It has been almost a full year since Virtual Reality (VR) capabilities were first introduced to the Holland Basham team as an advanced method for visualizing unbuilt architectural spaces. The technology takes the idea of photorealistic computer rendering one step further, allowing individuals the opportunity to step inside a 3D model and walk through a designed space at a perceived life-size scale.
While the technology is still somewhat new to the field, architects at HBA have wasted no time learning and incorporating the tool into the design process, and clients are already experiencing the benefits. No matter the type, scope, or scale of the project, Virtual Reality brings clarity to discussions between the architect and owner.
The healthcare division at HBA already has a history of providing additional visualization services for hospital and clinic spaces. Services that once required the construction of room mock-ups from large cardboard sheets, can now be provided with a computer model and a VR headset. Kyle Miller, a prominent member of the HBA healthcare team, shared that the specialized nature of room functions found in healthcare facilities require critical consideration when it comes to the coordination of medical equipment layouts. If not visualized and coordinated correctly during the design process, physician and staff efficiency and patient experiences can be negatively affected. Sightlines in and between rooms need to be coordinated as well, so medical staff can maintain visual contact with patients, while still providing privacy when needed. VR allows potential issues to be identified and adjusted prior to construction.
The education sector is another area where VR has already proven to be beneficial for evaluating a design’s ability to meet end-user goals, prior to construction. HBA architect and innovation leader, Matt Neaderhiser, shared several related examples after integrating VR into client meetings for a secondary school renovation project. He described how getting stakeholders and decision makers into the VR headset to experience several spatial design options in rapid succession allows for quick decision making. When everyone experiences the same space in VR, it eliminates the opportunities for miscommunication or misinterpretation. Everyone is quickly placed on the same page regarding general project understanding, so confusion can be minimized. If there is a question of whether a classroom is sized appropriately for its intended use or if lab spaces should be separated by half-height walls versus windows, these options can be viewed and evaluated without much additional explanation.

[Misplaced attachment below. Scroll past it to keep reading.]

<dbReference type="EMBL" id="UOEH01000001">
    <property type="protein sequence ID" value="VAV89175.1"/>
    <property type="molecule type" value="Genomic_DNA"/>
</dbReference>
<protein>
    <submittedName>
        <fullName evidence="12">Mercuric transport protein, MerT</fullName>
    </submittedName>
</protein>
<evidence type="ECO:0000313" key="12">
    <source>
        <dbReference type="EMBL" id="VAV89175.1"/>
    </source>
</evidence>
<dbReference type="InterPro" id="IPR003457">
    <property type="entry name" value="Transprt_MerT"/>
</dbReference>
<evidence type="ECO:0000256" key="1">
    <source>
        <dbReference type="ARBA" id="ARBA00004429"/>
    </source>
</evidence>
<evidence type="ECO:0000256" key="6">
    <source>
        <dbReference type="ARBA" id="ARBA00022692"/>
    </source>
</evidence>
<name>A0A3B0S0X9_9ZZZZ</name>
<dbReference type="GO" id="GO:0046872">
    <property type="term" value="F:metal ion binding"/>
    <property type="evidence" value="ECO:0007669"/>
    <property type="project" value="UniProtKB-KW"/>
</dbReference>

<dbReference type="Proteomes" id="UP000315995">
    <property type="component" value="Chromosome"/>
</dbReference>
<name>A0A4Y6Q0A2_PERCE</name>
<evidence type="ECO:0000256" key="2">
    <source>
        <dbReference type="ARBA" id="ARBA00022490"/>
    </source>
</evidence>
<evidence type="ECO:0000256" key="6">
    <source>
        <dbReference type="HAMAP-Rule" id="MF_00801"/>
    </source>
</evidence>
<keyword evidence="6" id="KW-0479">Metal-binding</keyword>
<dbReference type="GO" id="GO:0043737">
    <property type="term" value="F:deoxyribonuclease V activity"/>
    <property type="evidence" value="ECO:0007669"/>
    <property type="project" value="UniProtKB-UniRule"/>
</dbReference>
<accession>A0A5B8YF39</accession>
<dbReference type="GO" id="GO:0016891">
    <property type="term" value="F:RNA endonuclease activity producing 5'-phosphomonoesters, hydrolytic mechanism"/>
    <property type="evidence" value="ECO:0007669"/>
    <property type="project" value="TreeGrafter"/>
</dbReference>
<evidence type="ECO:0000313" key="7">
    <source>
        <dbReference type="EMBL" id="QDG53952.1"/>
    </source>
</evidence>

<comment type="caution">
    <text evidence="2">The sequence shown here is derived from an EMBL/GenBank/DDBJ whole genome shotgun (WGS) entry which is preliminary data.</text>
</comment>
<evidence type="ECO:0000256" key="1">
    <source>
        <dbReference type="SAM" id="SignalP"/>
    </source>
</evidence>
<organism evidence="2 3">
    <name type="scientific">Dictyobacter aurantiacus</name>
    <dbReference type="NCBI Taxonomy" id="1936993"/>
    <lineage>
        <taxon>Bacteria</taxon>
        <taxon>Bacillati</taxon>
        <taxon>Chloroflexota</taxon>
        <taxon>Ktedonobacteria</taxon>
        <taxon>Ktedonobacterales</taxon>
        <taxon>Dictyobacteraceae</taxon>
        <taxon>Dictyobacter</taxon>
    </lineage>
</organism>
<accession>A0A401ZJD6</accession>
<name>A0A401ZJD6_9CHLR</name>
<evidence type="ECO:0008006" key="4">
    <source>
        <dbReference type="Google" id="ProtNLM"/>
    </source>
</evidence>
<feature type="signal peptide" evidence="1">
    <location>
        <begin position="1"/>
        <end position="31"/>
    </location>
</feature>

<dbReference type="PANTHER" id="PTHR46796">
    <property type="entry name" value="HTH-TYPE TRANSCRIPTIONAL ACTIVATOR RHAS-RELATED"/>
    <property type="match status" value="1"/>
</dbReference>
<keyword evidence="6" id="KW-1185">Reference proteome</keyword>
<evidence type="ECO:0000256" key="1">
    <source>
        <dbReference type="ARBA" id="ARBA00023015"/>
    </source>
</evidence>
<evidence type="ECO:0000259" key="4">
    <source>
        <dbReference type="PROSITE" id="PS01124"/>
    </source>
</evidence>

Virtual reality has also found a role within larger scale corporate building projects. The design challenges for this type of project can range from high level building-to-building development context relationships to specific internal employee-to-employee interactions. Brittany McClure, a lead design architect at HBA, possesses recent experience introducing VR to corporate clients. She cites Virtual Reality’s ability to bring clarity to complex, big-picture concepts as a major strength of the visualization tool. When the client can see several months worth of design decisions come together against the lifelike backdrop of a recognizable community fabric, it can be a powerful experience.
Recently seen as an unfamiliar and unproven futuristic device, VR has quickly become an integrated and important design tool in the HBA project delivery process. The architectural staff’s willingness to discover and share the advantages of the system with an open-minded client base, has led to obvious benefits for both parties. What a difference a year can make.
As technology continues to alter our field, whether it be through further advancements in virtual reality, or the next big technological leap, HBA will strive to stay nimble, ready to learn and integrate such advancements into our processes. Our end goal will always be to ensure clients receive the best architectural services imaginable.
By: Justin Langenfeld, Assoc. AIA